A digital maturity analysis will look at an organisation’s current positioning through the lens of people (both the skill set and capability they have to use technology as well as the ability to understand digital), the culture of the organisation (in terms of its readiness and appetite to change and transform), as well as process capacity (how successfully processes and business’ operations are defined) and technology (systems, data, infrastructure, and communications). Digital maturity is tailored to the needs of each organisation; there’s no one-size-fits-all approach.


How can digital maturity support an organisations’ goals?


“Maturity is a framework to help you think and have conversations about your digital capability within your strategy: the digital maturity process helps you to understand where your energy needs to be placed, and where the biggest gaps and therefore risks are to realising your goals.

Any leader in any business is now a digital leader: to lead successfully in today’s climate, being well versed in digital is every bit as important as knowing about HR and law. Digital leadership is a core part of the modern capability mix for leaders. Maturity’s success comes down to individuals, teams and customers - it’s about understanding what you are trying to achieve in an ever-evolving landscape and what truly matters for the future success of your organisation.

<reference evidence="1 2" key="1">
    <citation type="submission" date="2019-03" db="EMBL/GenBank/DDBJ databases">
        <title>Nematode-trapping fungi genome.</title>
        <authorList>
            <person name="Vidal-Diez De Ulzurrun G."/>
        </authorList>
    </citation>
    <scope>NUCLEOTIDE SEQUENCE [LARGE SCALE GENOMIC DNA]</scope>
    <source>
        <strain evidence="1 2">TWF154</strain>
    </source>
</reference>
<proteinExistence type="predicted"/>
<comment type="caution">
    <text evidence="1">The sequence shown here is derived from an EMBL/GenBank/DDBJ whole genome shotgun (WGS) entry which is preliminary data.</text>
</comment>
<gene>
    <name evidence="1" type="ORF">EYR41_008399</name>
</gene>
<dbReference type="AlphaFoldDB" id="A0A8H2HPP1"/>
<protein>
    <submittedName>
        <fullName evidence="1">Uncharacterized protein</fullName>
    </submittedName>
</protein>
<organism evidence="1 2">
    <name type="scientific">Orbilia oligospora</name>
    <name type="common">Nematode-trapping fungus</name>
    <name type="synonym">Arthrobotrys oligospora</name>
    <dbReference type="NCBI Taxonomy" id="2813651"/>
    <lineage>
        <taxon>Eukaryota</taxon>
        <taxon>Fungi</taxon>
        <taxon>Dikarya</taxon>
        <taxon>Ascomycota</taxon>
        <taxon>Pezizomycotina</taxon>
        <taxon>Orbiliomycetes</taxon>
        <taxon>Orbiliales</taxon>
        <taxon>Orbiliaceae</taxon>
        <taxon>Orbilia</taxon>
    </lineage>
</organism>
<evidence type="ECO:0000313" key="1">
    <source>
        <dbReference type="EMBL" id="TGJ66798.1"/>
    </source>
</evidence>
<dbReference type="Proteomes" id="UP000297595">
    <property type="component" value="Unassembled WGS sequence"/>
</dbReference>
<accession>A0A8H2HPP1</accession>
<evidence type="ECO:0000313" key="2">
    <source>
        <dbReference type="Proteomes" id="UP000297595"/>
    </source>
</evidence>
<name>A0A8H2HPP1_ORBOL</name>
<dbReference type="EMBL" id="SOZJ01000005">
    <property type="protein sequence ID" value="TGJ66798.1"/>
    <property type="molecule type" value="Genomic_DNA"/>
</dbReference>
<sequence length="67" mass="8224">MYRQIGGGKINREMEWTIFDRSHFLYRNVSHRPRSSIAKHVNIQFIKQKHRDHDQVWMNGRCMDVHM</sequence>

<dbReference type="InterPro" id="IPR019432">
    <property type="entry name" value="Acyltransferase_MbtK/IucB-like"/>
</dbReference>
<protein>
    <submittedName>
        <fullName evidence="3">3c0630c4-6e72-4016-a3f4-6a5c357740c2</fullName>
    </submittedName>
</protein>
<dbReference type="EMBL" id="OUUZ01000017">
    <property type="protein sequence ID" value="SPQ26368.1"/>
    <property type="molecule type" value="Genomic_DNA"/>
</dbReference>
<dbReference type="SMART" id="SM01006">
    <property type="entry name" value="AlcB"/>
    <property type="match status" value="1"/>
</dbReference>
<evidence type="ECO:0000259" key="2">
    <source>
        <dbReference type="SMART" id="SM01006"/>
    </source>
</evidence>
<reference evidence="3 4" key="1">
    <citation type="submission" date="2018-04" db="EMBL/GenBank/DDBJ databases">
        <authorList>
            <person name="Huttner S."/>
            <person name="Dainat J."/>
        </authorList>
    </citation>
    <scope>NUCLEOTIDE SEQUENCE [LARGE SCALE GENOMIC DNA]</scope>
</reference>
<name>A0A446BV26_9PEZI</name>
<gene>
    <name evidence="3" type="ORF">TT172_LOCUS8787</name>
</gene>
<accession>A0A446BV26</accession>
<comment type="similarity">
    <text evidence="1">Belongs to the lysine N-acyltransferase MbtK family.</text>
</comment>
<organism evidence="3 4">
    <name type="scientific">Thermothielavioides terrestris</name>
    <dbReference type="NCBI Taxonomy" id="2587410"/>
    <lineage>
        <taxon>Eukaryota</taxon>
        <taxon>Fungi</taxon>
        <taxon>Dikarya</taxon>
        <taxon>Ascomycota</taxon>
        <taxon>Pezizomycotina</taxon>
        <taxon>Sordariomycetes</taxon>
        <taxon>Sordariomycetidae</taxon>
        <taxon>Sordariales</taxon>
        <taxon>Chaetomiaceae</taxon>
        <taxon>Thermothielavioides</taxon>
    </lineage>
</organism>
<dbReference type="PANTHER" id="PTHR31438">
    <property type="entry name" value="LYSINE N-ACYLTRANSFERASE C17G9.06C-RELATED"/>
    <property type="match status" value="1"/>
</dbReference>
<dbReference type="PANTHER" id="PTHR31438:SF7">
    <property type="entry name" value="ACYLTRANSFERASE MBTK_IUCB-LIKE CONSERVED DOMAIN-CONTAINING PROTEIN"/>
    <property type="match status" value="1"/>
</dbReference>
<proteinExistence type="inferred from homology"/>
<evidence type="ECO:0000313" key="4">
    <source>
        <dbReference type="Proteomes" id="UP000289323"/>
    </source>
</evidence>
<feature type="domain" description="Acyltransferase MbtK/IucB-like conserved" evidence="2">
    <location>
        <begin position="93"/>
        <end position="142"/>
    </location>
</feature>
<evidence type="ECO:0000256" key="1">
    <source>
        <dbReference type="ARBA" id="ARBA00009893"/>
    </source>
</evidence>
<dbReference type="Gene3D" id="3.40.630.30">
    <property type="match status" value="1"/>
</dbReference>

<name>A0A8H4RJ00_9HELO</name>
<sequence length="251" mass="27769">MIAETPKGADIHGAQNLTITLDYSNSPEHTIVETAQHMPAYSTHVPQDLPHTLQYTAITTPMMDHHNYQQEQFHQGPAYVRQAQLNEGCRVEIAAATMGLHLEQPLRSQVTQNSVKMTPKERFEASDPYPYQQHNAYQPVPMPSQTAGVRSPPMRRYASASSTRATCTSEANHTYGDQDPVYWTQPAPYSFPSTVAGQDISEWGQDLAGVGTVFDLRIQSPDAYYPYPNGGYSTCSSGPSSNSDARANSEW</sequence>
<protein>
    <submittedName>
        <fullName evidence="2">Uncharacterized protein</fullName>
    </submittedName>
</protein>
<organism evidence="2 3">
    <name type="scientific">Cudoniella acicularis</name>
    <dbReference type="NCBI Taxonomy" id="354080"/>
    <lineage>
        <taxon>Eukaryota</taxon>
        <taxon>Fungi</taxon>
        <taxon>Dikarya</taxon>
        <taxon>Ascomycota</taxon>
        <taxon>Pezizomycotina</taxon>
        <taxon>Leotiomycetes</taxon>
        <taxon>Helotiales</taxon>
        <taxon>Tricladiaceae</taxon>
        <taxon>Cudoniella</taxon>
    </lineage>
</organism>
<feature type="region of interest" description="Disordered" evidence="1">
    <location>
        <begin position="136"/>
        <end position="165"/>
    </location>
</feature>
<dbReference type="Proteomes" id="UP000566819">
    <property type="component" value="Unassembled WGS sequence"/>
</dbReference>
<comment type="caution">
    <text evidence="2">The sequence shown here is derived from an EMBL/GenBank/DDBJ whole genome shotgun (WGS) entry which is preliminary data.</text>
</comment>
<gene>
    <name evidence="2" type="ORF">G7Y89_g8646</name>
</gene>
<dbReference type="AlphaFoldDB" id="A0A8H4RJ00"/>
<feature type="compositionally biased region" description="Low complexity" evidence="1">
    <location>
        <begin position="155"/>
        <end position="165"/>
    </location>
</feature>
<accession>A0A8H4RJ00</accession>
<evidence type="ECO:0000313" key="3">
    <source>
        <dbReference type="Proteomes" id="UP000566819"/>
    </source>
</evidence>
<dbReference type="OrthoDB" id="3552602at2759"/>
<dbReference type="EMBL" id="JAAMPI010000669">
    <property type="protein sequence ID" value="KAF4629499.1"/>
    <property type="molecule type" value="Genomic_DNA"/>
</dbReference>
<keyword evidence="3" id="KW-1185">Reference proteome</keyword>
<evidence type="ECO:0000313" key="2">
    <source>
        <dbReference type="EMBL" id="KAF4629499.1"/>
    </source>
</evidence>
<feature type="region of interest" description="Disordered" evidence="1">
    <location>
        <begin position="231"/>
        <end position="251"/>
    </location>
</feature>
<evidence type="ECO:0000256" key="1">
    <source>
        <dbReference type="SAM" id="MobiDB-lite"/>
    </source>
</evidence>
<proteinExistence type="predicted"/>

How can organisations prepare for a digitally-first future?


“The path to maturity can then be addressed at a team, individual and process level: this is the approach that we’ve taken when supporting many third sector organisations, such as the Fire Fighters Charity and UK Community Foundations where we focused on the things that mattered to them most and made these measurable and achievable.

We are now firmly in a fourth industrial revolution which is grounded in the digital age, and customers expect to be able to use digital to engage with and receive services back from businesses. Over the last 12 months, society’s digital adoption has moved forward so significantly. As organisations we have in the main pivoted to focus on enabling remote working but not necessarily thought about how we will now work in this ‘new normal’ or consider our customer experiences. Digital has a firm role in supporting and enabling us to operate and communicate more effectively and offer new services and models to our customers and stakeholders.

Instead of always thinking ‘digital-first’, I believe the questions we should be asking are: What is the digital response to the challenge that I’m looking to overcome right now? How can digital help me? If I’m already using digital, can I use it in a better way?